Laparoscopic Tubal Ligation

Care After

Laparoscopic tubal ligation is an operation done with a long, lighted tube inserted through a small cut (incision) in the abdomen. The fallopian tubes are blocked by tying, clamping with a plastic clamp, or burning them closed with an electrocautery.

Read the instructions outlined below and refer to this sheet in the next few weeks. These instructions provide you with general information on caring for yourself after you leave the hospital. Your caregiver may also give you specific instructions. While your treatment has been planned according to the most current medical practices available, unavoidable complications may occur. If you have any problems or questions after discharge, please call your caregiver.


  • It will be normal to be sore for a couple days following surgery.

  • Take your medicine and follow the instructions from your caregiver.

  • You may resume usual diet, exercise, driving and activities as allowed by your caregiver.

  • Do not have sexual intercourse until your caregiver gives you permission.

  • Do not drive while taking pain medicine.

  • Avoid lifting until you are instructed otherwise.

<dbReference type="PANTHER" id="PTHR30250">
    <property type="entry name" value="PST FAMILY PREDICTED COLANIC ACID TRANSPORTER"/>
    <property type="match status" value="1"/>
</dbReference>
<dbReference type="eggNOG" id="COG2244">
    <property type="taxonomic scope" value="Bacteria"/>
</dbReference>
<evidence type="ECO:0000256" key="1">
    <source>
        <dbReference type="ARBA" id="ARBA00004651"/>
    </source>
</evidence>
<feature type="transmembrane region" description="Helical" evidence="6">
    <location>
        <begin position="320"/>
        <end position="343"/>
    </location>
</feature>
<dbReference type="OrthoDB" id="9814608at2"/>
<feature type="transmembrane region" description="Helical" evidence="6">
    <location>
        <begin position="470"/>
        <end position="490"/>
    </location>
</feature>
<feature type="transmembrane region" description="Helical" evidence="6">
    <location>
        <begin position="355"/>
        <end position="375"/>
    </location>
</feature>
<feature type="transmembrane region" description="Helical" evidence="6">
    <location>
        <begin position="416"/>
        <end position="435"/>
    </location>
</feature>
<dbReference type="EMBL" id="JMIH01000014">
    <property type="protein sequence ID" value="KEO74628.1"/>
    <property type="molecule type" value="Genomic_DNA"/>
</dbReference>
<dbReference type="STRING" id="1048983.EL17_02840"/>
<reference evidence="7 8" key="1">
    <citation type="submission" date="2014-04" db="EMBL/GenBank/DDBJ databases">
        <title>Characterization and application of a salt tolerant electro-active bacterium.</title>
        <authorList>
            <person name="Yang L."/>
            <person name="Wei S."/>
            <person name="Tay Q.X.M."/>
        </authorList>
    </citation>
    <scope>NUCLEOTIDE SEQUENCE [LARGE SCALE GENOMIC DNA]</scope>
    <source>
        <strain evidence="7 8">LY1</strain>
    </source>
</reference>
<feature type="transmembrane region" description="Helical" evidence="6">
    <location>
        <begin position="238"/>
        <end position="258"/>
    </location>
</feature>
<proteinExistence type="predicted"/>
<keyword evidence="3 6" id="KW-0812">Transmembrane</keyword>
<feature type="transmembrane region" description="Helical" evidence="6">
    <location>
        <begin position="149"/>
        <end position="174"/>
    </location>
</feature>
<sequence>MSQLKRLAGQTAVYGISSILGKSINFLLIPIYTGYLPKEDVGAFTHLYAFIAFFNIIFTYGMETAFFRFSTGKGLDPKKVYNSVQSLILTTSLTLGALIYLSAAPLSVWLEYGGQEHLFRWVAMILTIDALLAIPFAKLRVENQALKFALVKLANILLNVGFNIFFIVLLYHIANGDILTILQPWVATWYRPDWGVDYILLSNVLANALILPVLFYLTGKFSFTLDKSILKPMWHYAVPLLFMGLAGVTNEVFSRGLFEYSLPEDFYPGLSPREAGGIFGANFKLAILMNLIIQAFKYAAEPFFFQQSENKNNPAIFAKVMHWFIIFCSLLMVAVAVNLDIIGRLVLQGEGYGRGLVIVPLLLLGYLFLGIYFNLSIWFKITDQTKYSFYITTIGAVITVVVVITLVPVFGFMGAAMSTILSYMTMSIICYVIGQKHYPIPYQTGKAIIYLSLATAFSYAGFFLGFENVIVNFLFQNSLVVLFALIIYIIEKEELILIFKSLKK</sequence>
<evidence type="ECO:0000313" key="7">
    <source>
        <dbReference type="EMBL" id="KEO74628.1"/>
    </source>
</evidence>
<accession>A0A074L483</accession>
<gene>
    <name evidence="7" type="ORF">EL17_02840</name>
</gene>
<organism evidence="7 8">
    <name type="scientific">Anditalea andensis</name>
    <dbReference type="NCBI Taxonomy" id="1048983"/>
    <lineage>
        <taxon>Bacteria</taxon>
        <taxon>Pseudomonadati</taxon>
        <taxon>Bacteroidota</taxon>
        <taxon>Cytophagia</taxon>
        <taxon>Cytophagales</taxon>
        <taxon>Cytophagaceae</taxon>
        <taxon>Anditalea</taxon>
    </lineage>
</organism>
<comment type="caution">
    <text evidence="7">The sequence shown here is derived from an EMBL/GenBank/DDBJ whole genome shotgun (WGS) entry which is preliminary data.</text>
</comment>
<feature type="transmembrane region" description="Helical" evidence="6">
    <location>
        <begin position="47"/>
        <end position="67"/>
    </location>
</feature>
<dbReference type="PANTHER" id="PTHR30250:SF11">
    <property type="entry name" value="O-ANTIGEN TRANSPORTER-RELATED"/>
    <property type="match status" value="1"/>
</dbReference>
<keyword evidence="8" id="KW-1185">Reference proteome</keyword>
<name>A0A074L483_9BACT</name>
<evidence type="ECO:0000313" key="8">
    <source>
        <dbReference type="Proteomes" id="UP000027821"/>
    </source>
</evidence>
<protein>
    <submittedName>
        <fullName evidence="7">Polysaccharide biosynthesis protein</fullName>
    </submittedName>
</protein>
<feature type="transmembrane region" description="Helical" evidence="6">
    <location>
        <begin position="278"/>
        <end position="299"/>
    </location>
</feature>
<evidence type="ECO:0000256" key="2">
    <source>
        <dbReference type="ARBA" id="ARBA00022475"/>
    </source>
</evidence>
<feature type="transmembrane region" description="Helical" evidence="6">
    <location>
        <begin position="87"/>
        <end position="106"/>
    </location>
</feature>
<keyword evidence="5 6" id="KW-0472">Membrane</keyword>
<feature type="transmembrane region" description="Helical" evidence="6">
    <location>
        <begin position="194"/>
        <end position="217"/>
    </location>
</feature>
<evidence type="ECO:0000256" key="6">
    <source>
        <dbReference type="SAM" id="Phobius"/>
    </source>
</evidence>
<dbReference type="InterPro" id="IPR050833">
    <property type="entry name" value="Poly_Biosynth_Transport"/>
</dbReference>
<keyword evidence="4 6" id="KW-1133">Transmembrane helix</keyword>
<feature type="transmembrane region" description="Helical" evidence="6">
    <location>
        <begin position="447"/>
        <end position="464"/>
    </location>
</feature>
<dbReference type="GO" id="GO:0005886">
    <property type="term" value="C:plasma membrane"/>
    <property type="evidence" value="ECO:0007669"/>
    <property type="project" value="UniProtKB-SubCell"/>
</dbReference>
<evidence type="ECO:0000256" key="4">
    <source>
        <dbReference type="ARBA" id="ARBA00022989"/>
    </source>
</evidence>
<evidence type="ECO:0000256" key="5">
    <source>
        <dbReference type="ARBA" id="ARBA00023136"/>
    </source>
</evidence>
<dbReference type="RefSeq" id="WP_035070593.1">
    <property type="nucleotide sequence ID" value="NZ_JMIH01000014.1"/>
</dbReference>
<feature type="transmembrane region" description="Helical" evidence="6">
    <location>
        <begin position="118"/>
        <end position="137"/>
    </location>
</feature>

• Use showers for bathing, until you are seen by your caregiver.

  • Change dressings if needed, and as directed.

  • Only take over-the-counter or prescription medicines for pain, discomfort or fever as directed by your caregiver.

  • Do not take aspirin because it can cause bleeding.

  • Take your temperature twice a day and record it.

  • Have someone stay with you the day you have the operation, and for a couple days afterward.

  • Make an appointment to see your caregiver for stitches (sutures) or staple removal and postoperative exams, as instructed.


  • There is redness, swelling, or increasing pain in a wound.

  • There is drainage from a wound lasting longer than one day.

  • Your pain is getting worse.

  • You develop a rash.

  • You are having a reaction to your medicine.

  • You become dizzy or lightheaded.

  • You need stronger medicine or a change in your pain medicine.

  • You notice a foul smell coming from a wound or dressing.

  • There is a breaking open of a wound after the stitches, staples, or skin adhesive strips have been removed.

  • You develop constipation.


  • You have an oral temperature above 102° F (38.9° C), not controlled by medicine.

  • There is increasing abdominal pain.

  • You develop pain in your shoulders (shoulder strap areas) which becomes more severe. Some pain is common, because of the gas inserted into your abdomen during the procedure.

  • You develop bleeding or drainage from the suture sites or vagina (birth canal) following surgery.

  • You pass out.

  • You develop shortness of breath or difficulty breathing.

  • You develop chest or leg pain.

  • You develop persistent nausea, vomiting or diarrhea.


  • Understand these instructions.

  • Watch your condition.

  • Get help right away if you are not doing well or get worse.